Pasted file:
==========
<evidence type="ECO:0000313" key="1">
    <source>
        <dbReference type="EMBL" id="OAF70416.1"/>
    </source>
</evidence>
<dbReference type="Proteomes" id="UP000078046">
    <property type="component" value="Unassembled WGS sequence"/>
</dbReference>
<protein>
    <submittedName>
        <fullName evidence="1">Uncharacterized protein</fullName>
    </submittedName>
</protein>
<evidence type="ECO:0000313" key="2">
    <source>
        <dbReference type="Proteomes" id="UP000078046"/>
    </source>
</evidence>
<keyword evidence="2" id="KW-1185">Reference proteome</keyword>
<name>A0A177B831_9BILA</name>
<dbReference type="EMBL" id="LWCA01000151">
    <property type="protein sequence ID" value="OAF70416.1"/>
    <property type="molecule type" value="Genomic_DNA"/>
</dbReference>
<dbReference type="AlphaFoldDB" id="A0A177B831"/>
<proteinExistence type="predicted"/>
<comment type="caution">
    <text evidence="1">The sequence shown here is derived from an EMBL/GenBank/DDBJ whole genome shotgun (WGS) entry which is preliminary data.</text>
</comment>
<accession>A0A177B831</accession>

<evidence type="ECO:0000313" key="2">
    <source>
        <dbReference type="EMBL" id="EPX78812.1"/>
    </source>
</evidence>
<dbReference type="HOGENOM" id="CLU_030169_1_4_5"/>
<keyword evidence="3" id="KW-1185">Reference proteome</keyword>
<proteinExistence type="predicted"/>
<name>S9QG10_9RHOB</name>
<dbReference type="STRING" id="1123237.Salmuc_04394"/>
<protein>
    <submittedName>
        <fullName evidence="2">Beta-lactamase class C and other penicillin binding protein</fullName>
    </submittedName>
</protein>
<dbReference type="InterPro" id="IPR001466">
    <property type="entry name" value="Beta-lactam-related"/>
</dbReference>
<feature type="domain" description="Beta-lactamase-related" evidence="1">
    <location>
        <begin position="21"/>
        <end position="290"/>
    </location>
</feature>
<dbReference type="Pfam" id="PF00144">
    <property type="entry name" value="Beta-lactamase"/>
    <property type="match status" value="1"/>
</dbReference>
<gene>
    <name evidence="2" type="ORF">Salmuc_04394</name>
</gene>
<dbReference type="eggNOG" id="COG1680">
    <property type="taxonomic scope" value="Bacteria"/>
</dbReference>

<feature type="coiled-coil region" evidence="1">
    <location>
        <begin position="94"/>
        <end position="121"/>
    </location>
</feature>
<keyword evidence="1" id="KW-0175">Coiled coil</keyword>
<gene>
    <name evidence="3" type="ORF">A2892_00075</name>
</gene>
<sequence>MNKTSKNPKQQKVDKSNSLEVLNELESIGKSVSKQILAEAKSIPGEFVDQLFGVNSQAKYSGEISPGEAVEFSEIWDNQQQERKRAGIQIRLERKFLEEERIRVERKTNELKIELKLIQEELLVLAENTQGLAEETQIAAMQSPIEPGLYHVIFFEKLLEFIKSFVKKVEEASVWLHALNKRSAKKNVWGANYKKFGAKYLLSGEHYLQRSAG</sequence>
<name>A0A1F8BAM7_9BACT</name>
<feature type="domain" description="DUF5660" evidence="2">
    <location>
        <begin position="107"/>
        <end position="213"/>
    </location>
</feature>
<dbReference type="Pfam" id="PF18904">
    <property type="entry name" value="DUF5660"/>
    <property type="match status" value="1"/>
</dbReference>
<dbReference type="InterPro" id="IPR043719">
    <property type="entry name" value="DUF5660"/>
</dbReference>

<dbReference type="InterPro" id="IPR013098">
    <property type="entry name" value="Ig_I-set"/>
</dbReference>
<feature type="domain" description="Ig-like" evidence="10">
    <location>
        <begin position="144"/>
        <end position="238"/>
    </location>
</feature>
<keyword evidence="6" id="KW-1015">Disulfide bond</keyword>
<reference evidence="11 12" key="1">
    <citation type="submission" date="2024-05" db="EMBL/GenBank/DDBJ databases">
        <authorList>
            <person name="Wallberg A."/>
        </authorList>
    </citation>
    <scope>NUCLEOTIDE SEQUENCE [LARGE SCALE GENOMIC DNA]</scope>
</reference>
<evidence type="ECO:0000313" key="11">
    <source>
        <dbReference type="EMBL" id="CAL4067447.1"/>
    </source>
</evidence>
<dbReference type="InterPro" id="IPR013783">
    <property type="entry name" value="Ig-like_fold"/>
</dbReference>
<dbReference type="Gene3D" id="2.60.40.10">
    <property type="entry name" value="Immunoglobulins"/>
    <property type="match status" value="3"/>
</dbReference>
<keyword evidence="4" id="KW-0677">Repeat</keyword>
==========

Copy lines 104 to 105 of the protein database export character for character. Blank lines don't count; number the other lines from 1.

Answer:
        </authorList>
    </citation>